Green Party leader, Jeanette Fitzsimons, has always had a socialist streak.
According to Green Party website “Even as a child she had a passion for justice, particularly the vast contrast between the ‘rich world’ and the ‘poor world’.
She protested against war in her teens and this carried through to interest in non violent protest action, passive resistance and alternatives to the military.”
In the mid ’70s Fitzsimons became a full time environmental activist and by 1977 was elected as Energy Spokesperson for the new, eco-socialist, Values Party.
By 1992 Fitzsimons was a leader of the newly formed Green Party and co-deputy leader of the Jim Anderton led, Alliance Party. Through the Alliance, Fitzsimons came in contact with the communists of the Australian “Democratic Socialist Party”. The DSP was formerly known as the Socialist Workers Party and was and still is, a major player in the international Marxist-Leninist movement.
The Alliance’s Matt McCarten and Jim Anderton had close ties to the DSP, as did old Trotskyites like Keith Locke and Matt Robson. Fitzsimons did a couple of interviews for the DSP’s “Green Left Weekly”, in the early ’90s
From March 31 to April 1994 the DSP hosted the International Green Left Conference, in Sydney. The gathering, according to US Trotskyite, Malik Miah “brought together a wide
range of activists and concerned individuals to discuss and debate the ecological and social problems currently facing the world. During the meeting, a new international discussion journal, “Links”, a quarterly magazine for socialist renewal, was launched.
The “Links” editorial board included; “Jeremy Cronin, a leader of the South African Communist Party and editor of The African Communist; Langa Zita from the SACP and the South African Metalworkers union; Baddegama Samitha from the New Socialist Party of Sri Lanka; and leading members from the New Zealand Alliance, the Sandinista National Liberation Front, the Farabundo MartiÂ¡ National Liberation Front and the (Trotskyite) Fourth International.
Malik Miah went on to say: “The highly successful conference grew out of an initiative of the DSP of Australia, the main left formation in that country. Carl Bloice, national co-chair of the Committees of Correspondence, Mike Wyman, editor of CrossRoads’ recent El Salvador ÂPresente! issue, Peter Camejo, a member of Committees of Correspondence national executive and the board of the Environmental Federation of America, and I were among over 800 participants from all over Australia and around the world.”
Miah, Bloice, Wyman and Camejo were all leaders of the US Committees of Correspondence. Formed in 1992 as a split from the Communist Party USA, the CoC consisted of Communists, ex Maoists, Trotskyites, black activists, environmentalists etc. Miah was a Trotskyite, black activist and later a Green Party activist. Bloice was the CPUSA’s former Moscow correspondent. Camejo, was once described by Ronald Reagan as one the 10 most dangerous men in California. He was in 1976, a presidential candidate for the Trotskyite, Socialist Workers Party and in 2002, stood for the Green Party against Arnold Schwarzeneggerer for the governorship of California. He describes himself as a “watermelon”, “green on the outside, red on the inside“.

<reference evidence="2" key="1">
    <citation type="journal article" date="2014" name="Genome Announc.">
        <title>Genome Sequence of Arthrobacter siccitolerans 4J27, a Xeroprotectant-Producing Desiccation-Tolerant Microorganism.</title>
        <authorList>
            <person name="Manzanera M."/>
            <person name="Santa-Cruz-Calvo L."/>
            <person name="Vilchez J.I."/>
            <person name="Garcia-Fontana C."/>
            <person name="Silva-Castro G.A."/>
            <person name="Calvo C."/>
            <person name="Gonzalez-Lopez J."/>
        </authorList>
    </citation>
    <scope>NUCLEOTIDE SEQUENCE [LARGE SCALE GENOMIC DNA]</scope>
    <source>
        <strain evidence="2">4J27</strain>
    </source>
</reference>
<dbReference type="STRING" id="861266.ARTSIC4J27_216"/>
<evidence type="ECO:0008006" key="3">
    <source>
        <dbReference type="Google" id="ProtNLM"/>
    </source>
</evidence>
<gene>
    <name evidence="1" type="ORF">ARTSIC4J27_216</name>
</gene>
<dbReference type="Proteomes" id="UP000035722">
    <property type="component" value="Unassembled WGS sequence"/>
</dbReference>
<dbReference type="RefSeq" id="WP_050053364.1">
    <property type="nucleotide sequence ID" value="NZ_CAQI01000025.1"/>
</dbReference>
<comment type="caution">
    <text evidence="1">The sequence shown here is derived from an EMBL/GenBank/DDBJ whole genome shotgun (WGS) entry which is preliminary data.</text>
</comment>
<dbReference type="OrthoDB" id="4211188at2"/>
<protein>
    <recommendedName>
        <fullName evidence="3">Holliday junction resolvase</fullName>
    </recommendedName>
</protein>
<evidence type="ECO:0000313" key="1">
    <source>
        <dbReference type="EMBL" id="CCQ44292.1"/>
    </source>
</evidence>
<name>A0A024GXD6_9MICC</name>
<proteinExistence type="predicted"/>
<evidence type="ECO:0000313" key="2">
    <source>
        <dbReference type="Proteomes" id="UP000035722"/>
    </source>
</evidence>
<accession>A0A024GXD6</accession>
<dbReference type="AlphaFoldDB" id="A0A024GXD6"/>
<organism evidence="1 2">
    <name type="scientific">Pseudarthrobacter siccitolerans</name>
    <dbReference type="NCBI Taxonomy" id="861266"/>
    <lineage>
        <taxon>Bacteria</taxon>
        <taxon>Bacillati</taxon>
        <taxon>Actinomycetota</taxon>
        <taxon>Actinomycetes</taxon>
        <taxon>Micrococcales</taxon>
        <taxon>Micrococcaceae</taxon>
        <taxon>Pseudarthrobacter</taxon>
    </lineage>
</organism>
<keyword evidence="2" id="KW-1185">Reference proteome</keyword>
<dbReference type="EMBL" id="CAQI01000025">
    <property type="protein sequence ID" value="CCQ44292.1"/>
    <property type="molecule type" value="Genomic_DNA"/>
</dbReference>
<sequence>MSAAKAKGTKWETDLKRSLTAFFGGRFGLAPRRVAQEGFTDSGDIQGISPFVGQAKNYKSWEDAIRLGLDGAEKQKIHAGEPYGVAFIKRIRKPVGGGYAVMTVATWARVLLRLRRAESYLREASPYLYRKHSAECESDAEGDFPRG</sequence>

The conference was part of a worldwide movement at the time to form new political parties out of the various splintered Marxist and radical groups then existing.
Explained “Links” editor Peter Boyle “The range of groups involved in “Links” is proof of a new climate of collaboration in the international left,” This is a project involving the left from the Communist Party, the Trotskyist, Maoist, ex-Social Democratic, independent left and liberation theology traditions. We all have in common a desire for socialist renewal based on support for democracy, feminism, ecological sustainability and internationalism.”
Fitzsimons was no mere observer, she played a leading role at the conference. According to Miah. “Ideas for dealing with the international environmental crisis were put forward by a diverse range of speakers. A lively discussion occurred on the different paths towards sustainable development and environmental justice. The panel, “How can we build a sustainable society,” was one of the best attended and included Peter Camejo, Jeanette Fitzsimons, Graham Mathews from the Australian DSP, and Dr. Nguyen Khac Kinh, deputy director of Vietnam’s National Environment Agency. The broad and open views discussed highlighted the importance of linking green and socialist perspectives in reaching common strategies and goals.”
Jeanette Fitzsimons also spoke on “Women in NZ Politics”. The other three speakers on her panel were; Dulce Maria Pereira a black activist and Alternate Senator with the Marxist led, Workers Party of Brazil (now governing that country), Christabelle Chamarette, a Greens Senator from Western Australia and Lucianna Castellina, a Euro MP and directorate member of the Italian Party of Communist Refoundation.
While Fitzsimons never mentions the “S” word when speaking to the media in this country, she was less guarded when among friends. She told “Green Left Weekly” number 147, June 1994 “If socialism is to survive as a relevant political movement in the 21st century, it must develop a response to the ecological crisis and a socialist strategy to build a sustainable future. Green Left Weekly provides the tools of information and analysis to make that possible.”
Jeanette Fitzsimon’s is the co-leader of the Green Party. The last election brought her to within the plaque on her teeth, of a cabinet position. Most Green supporters and the public generally, see her as some kind of harmless “Green Granny”. Is she really a “Marxist Matriarch”? Would NZers vote for her if the saw her rubbing shoulders with 800 of the most hard core communists on the planet?